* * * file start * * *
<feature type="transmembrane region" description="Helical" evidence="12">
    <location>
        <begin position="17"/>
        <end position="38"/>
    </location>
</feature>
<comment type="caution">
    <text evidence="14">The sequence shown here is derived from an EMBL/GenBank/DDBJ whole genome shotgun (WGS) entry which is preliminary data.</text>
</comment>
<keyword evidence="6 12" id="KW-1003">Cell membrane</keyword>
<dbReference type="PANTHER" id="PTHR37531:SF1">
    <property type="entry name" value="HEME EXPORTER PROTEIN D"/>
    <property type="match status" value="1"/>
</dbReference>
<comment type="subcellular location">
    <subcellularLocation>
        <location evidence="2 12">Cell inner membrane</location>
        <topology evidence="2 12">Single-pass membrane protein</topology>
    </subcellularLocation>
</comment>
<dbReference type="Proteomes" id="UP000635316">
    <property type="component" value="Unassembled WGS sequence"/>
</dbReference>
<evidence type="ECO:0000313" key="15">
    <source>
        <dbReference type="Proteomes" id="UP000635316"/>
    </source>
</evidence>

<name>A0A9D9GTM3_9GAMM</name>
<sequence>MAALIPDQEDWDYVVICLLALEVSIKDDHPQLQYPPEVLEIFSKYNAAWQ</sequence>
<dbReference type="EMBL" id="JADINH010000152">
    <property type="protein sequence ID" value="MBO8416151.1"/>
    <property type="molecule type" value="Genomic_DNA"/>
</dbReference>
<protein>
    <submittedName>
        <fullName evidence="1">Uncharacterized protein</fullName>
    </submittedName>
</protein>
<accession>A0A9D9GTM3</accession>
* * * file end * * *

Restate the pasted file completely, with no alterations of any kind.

<feature type="transmembrane region" description="Helical" evidence="12">
    <location>
        <begin position="17"/>
        <end position="38"/>
    </location>
</feature>
<comment type="caution">
    <text evidence="14">The sequence shown here is derived from an EMBL/GenBank/DDBJ whole genome shotgun (WGS) entry which is preliminary data.</text>
</comment>
<keyword evidence="6 12" id="KW-1003">Cell membrane</keyword>
<dbReference type="PANTHER" id="PTHR37531:SF1">
    <property type="entry name" value="HEME EXPORTER PROTEIN D"/>
    <property type="match status" value="1"/>
</dbReference>
<comment type="subcellular location">
    <subcellularLocation>
        <location evidence="2 12">Cell inner membrane</location>
        <topology evidence="2 12">Single-pass membrane protein</topology>
    </subcellularLocation>
</comment>
<dbReference type="Proteomes" id="UP000635316">
    <property type="component" value="Unassembled WGS sequence"/>
</dbReference>
<evidence type="ECO:0000313" key="15">
    <source>
        <dbReference type="Proteomes" id="UP000635316"/>
    </source>
</evidence>

<name>A0A9D9GTM3_9GAMM</name>
<sequence>MAALIPDQEDWDYVVICLLALEVSIKDDHPQLQYPPEVLEIFSKYNAAWQ</sequence>
<dbReference type="EMBL" id="JADINH010000152">
    <property type="protein sequence ID" value="MBO8416151.1"/>
    <property type="molecule type" value="Genomic_DNA"/>
</dbReference>
<protein>
    <submittedName>
        <fullName evidence="1">Uncharacterized protein</fullName>
    </submittedName>
</protein>
<accession>A0A9D9GTM3</accession>